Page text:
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Let $X$ be a smooth projective curve over $k=\bar{k}$ and denote its Picard group by $\operatorname{Pic}(X)$, with the usual scheme structure coming from the representability of the relative Picard functor.

It's well known that $\operatorname{Pic}(X)$ is smooth of dimension $g$ everywhere in the case of characteristic $0$.

For positive characteristic, Igusa and Serre constructed examples of smooth surfaces presenting singular Picard groups.

What can be said about smooth curves in positive characteristic? Is the Picard group always smooth?

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  • $\begingroup$ Is this really standard terminology? The Picard group is a thing: the group of divisors modulo linear equivalence. It is thus a group. It doesn't make sense to call a group "smooth." I assume you mean Picard scheme? The definition of "the" Picard scheme is a bit more subtle and so one should be careful to define what is exactly meant here. $\endgroup$
    – Matt
    Feb 14, 2014 at 19:38
  • $\begingroup$ You are right on the fact that it's more subtle to define the Picard scheme (it can be done by showing that the relative Picard functor is representable, for instance). I will add this remark to the question $\endgroup$
    – Abramo
    Feb 15, 2014 at 9:30

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The Picard group splits as the product of $\mathbb{Z}$ and the Jacobian variety of $X$, and so each connected component of $\mbox{Pic}(X)$ is (non-canonically) isomorphic to the Jacobian of $X$ which is smooth.

Edit: To see that the Picard group splits, consider the exact sequence $$0\to\mbox{Pic}^0(X)\to\mbox{Pic}(X)\stackrel{\deg}{\to}\mathbb{Z}\to0$$ where $\mbox{Pic}^0(X)=\{\mathcal{O}_X(D):\deg(D)=0\}$. This sequence splits since if $p_0\in X$, we have a section $\mathbb{Z}\to\mbox{Pic}(X)$ where $m\mapsto\mathcal{O}_X(mp_0)$. It is well-known (and most of the time defined this way) that the Jacobian of $X$ is isomorphic to $\mbox{Pic}^0(X)$.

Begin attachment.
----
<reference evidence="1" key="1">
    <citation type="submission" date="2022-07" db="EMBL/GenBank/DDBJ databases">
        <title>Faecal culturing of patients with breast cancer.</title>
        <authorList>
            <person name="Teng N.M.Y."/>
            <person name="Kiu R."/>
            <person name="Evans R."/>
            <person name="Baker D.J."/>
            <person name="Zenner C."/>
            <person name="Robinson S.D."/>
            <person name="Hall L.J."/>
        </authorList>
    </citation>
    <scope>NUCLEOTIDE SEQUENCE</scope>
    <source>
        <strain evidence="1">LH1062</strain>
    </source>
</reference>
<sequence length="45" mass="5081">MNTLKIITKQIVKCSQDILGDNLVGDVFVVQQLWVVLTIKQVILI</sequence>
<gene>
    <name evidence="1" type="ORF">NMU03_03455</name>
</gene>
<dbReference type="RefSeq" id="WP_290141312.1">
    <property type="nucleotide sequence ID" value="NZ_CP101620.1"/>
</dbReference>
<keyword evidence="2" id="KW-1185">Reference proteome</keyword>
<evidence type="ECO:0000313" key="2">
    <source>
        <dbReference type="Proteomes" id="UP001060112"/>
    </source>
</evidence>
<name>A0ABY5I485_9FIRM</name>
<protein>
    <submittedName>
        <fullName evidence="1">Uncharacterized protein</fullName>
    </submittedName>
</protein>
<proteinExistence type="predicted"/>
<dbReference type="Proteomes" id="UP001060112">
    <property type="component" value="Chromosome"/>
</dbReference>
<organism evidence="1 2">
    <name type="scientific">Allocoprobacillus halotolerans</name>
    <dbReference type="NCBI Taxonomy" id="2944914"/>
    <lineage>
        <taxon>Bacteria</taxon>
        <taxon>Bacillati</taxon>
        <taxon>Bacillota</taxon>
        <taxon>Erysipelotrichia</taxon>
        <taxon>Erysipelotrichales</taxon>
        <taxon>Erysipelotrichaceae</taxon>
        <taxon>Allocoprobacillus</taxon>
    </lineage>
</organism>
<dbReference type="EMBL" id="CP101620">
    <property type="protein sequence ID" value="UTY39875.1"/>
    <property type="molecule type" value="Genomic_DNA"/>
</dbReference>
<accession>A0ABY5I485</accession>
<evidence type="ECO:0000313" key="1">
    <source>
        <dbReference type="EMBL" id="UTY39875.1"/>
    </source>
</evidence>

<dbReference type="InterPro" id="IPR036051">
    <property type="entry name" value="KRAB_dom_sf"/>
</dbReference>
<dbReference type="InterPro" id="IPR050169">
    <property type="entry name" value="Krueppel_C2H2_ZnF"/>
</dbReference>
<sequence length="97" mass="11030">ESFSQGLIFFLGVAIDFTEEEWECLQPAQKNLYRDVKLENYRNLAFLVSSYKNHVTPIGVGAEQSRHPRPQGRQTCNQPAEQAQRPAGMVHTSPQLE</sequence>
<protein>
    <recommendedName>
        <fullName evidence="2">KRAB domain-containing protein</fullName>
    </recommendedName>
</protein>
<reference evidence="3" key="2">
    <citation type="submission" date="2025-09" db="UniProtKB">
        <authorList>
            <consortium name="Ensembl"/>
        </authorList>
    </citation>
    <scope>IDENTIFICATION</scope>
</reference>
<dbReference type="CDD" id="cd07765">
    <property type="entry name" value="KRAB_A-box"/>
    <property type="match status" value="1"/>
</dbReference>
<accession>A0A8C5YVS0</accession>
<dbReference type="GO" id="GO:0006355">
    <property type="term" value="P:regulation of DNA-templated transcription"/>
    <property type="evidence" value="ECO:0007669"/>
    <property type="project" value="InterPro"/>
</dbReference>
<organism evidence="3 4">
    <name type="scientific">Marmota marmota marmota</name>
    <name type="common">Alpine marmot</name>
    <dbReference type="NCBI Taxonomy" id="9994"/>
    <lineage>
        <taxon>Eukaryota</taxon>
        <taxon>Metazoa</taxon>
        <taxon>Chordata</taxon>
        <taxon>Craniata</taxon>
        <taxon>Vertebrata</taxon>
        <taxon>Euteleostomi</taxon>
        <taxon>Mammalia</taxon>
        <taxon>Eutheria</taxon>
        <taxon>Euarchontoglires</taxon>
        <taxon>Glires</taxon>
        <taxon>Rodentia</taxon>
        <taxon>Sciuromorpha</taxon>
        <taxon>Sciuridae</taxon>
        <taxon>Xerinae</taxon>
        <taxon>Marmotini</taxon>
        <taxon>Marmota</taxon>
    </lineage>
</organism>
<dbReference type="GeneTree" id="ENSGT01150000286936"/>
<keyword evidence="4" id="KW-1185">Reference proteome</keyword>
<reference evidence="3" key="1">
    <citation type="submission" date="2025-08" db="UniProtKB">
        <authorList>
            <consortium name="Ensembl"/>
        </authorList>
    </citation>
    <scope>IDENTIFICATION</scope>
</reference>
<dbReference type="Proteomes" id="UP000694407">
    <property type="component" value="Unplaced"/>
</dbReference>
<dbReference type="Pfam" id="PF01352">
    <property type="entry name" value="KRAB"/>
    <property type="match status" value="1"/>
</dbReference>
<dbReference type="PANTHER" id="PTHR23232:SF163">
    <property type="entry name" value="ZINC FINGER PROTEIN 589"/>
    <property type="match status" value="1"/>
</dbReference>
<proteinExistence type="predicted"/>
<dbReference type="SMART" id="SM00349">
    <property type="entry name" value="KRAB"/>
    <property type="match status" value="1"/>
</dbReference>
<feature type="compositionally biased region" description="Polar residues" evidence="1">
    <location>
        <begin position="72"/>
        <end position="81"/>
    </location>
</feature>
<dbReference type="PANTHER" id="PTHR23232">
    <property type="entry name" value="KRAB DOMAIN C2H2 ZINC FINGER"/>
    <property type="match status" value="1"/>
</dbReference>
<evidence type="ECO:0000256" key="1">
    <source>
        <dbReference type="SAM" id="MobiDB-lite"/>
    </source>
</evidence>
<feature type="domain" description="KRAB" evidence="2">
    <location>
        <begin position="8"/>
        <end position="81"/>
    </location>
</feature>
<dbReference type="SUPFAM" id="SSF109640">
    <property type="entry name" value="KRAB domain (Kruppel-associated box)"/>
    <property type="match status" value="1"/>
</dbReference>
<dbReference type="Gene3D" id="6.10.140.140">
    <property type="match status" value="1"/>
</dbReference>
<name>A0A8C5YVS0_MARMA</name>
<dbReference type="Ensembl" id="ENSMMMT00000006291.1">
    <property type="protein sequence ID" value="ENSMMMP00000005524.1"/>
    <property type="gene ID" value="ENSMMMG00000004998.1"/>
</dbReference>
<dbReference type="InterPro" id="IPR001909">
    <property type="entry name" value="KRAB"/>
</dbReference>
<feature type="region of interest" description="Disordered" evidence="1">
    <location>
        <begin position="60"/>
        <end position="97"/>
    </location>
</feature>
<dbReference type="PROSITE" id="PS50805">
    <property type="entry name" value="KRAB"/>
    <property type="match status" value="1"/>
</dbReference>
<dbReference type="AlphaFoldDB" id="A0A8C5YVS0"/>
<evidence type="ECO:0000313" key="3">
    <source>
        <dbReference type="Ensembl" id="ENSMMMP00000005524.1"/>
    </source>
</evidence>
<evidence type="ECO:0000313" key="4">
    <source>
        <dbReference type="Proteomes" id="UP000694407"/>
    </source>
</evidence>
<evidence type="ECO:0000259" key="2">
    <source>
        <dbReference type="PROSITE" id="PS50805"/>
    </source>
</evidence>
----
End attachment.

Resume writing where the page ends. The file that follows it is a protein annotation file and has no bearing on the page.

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  • $\begingroup$ To prove the Jacobian is smooth, one has to prove that $\mathrm{Pic}^0_{X/k}$ is smooth. And here we need the hypothesis that $X$ is a curve because then $H^2(X, O_X)=0$. $\endgroup$
    – Cantlog
    Feb 15, 2014 at 18:45
  • $\begingroup$ Dear Cantlog: Yes, one criterion for $\mbox{Pic}(X)$ to be smooth is when $H^2(X,\mathcal{O}_X)=0$. Now is smoothness of $\mbox{Pic}^0(X)$ used to prove the existence of the Jacobian variety (as an abelian variety)? $\endgroup$
    – rfauffar
    Feb 15, 2014 at 22:11
  • $\begingroup$ Dear Robert, the Jacobian is Pic$^0$ by definition. $\endgroup$
    – Cantlog
    Feb 17, 2014 at 15:20
  • $\begingroup$ Dear Cantlog: Yes, and that's why smoothness of $\mbox{Pic}(X)$ is easy, assuming that the Jacobian variety exists (that is, assuming that the functor $\mbox{Pic}^0$ is represented by an abelian variety). Now if you assume that the Jacobian variety exists, it is trivially smooth since it is a group variety. I was just wondering if maybe my answer uses circular logic in the sense that perhaps smoothness of $\mbox{Pic}^0$ was used to prove the existence of the Jacobian (as an abelian variety). $\endgroup$
    – rfauffar
    Feb 17, 2014 at 20:51
  • $\begingroup$ OK I see. Non, the smoothness of Pic$^0$ is not need to prove the existence (representability) of Pic. $\endgroup$
    – Cantlog
    Feb 17, 2014 at 21:08

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